Are Playlists Factual Information?
from the questions,-questions,-questions dept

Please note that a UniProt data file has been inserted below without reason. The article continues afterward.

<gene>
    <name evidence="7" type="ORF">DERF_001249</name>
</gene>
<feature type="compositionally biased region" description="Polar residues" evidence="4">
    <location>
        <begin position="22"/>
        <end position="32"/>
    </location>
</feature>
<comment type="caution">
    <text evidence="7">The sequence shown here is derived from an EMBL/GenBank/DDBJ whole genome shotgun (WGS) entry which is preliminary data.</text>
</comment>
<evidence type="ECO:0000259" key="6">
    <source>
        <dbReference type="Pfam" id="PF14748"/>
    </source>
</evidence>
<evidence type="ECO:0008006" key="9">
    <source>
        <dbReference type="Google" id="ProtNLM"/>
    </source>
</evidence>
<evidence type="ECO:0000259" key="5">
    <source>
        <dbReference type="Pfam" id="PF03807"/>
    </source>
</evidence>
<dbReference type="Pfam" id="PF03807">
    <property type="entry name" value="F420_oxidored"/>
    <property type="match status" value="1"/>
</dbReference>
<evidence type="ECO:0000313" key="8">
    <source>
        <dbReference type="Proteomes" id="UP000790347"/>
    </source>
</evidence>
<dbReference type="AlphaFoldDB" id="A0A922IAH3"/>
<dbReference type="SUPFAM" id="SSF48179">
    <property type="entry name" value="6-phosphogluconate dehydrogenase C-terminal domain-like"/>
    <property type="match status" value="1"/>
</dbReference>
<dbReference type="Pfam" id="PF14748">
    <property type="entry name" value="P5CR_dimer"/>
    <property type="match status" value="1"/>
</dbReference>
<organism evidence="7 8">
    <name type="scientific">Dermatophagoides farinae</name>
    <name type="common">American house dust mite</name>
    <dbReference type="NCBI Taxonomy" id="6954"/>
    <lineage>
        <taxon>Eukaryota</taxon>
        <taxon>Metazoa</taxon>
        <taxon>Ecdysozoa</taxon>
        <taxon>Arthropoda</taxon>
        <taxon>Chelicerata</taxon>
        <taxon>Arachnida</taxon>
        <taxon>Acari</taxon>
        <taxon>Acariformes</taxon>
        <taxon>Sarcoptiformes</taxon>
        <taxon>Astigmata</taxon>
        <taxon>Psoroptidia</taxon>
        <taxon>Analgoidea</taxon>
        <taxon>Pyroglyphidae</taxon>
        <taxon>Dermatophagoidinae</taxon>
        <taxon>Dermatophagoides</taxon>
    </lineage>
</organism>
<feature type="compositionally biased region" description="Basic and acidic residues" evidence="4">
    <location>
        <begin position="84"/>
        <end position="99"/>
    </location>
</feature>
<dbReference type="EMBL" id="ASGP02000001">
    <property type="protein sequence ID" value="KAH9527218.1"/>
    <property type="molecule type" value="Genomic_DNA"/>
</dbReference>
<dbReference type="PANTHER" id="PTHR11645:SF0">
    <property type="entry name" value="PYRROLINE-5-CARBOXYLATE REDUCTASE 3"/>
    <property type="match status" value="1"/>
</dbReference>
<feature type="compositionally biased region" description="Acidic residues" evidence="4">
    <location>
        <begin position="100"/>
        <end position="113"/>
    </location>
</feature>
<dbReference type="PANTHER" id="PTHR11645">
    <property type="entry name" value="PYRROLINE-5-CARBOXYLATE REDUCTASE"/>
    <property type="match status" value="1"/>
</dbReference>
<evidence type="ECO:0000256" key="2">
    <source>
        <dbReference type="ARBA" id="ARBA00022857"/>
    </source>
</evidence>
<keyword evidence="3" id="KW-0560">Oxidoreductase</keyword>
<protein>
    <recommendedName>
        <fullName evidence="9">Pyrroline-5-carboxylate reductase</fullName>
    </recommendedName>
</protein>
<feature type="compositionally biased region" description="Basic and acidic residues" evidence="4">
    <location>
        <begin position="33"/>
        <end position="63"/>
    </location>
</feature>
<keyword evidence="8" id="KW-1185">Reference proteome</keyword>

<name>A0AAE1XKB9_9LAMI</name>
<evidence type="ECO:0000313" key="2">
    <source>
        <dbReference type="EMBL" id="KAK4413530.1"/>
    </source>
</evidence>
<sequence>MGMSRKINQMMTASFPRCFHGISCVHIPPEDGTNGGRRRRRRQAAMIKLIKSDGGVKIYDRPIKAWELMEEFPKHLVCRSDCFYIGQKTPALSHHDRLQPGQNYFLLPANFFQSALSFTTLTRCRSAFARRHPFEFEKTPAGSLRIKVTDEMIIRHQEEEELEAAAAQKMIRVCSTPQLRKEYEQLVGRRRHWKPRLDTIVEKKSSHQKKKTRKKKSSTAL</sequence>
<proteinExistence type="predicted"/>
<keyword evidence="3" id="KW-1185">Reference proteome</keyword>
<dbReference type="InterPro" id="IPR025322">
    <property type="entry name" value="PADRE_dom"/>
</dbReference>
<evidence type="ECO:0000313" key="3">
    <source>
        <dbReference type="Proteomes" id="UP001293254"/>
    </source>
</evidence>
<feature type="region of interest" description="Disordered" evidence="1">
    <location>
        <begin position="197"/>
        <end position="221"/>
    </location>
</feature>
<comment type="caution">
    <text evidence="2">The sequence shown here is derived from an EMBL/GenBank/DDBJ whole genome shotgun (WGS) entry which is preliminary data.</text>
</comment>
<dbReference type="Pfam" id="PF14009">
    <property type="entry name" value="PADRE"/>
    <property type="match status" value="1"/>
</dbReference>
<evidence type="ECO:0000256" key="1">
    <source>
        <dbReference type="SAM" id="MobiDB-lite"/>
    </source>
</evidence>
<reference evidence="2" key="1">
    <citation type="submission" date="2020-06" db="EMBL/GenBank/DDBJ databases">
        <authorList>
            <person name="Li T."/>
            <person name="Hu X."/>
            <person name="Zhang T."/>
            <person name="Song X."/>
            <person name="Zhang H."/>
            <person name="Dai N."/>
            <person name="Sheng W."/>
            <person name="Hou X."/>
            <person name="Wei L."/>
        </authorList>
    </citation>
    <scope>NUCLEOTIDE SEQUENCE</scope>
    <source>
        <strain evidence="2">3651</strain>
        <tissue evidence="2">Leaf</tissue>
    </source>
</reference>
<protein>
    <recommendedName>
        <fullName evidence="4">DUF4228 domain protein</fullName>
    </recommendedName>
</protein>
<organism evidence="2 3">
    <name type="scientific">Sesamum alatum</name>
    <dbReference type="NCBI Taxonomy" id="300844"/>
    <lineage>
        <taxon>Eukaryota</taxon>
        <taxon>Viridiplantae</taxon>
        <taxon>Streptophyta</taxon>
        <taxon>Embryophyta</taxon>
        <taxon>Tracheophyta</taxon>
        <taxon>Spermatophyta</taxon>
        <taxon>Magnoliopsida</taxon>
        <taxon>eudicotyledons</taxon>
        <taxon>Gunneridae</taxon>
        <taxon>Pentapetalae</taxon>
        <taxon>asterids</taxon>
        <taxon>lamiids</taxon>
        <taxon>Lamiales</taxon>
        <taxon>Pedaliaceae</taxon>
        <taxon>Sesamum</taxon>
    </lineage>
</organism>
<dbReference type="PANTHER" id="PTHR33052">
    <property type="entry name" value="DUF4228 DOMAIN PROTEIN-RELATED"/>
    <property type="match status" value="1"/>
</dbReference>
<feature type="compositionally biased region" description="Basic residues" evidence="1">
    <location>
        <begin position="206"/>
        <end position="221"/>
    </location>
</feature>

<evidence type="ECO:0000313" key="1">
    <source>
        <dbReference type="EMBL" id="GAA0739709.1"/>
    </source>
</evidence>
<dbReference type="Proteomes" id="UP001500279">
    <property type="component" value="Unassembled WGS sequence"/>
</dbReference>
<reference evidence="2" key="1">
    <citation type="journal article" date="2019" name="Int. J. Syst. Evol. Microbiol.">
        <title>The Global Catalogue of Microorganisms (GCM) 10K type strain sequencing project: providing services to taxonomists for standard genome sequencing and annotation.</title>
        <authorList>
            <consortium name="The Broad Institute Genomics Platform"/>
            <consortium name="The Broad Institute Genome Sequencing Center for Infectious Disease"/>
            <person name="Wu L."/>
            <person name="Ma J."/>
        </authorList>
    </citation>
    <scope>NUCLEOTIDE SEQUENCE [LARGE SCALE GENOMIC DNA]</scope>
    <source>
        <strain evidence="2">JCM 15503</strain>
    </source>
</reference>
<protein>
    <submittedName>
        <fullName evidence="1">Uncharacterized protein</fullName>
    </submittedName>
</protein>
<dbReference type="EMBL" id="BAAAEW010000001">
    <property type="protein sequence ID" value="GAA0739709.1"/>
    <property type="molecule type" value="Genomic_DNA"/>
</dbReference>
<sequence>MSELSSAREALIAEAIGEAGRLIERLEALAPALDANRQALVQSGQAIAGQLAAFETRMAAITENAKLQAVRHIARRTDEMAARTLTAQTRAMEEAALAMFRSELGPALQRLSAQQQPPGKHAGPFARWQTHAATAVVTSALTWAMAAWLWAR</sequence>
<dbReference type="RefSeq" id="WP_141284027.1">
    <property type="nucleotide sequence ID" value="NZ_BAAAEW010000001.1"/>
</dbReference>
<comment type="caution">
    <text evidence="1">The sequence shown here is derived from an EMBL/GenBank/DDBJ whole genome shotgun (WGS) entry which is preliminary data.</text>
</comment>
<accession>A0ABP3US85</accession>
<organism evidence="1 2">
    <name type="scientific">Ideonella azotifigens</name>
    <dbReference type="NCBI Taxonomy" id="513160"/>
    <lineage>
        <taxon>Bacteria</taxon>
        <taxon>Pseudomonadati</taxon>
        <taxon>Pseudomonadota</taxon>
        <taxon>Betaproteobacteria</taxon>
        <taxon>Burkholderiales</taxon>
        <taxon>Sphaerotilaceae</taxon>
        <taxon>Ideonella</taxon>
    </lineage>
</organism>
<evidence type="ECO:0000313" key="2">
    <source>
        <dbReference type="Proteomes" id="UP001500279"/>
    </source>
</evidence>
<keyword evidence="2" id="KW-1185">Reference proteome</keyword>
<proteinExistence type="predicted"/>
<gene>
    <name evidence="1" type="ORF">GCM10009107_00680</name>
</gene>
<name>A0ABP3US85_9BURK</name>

When Microsoft launched their new music service, one of the “features” was that they tried to mimic a number of radio stations by offering streaming versions of their playlists, minus all the DJ chatter, commercials and songs that weren’t licensed for online usage. This raised a bit of a stink and then quieted down. Now, Wired News is taking a look at the legal issues here and wondering if radio stations have a case against Microsoft? First, they admit that it’s a little amusing that Microsoft, who is a strong believer in intellectual property laws, suddenly finds themselves on the other side of this issue. However, it does seem pretty clear that, just like real-time sports data, playlists are protected as being factual information. What the article doesn’t say is whether or not the radio stations could claim intellectual property protection over the way they organize those songs — something that has received some protection in the past, and which may get more protection soon. The other, perhaps stronger case for radio stations is trademark violations. Microsoft is claiming their streaming versions are “like 100.3 FM KSFI FM 100 Continuous Soft Hits,” or whatever station they’re imitating. The radio stations might make a case that this could confuse users into believing the stream is somehow from that radio station or sponsored by them. Microsoft, of course, will counter that the “like” clearly distinguishes their streams as separate. Either way, there is the question of whether or not this fight is worth it for the radio industry. They don’t see internet radio as that big of a threat (yet), and a lawsuit could give Microsoft extra publicity for the service (which might be just what they intended).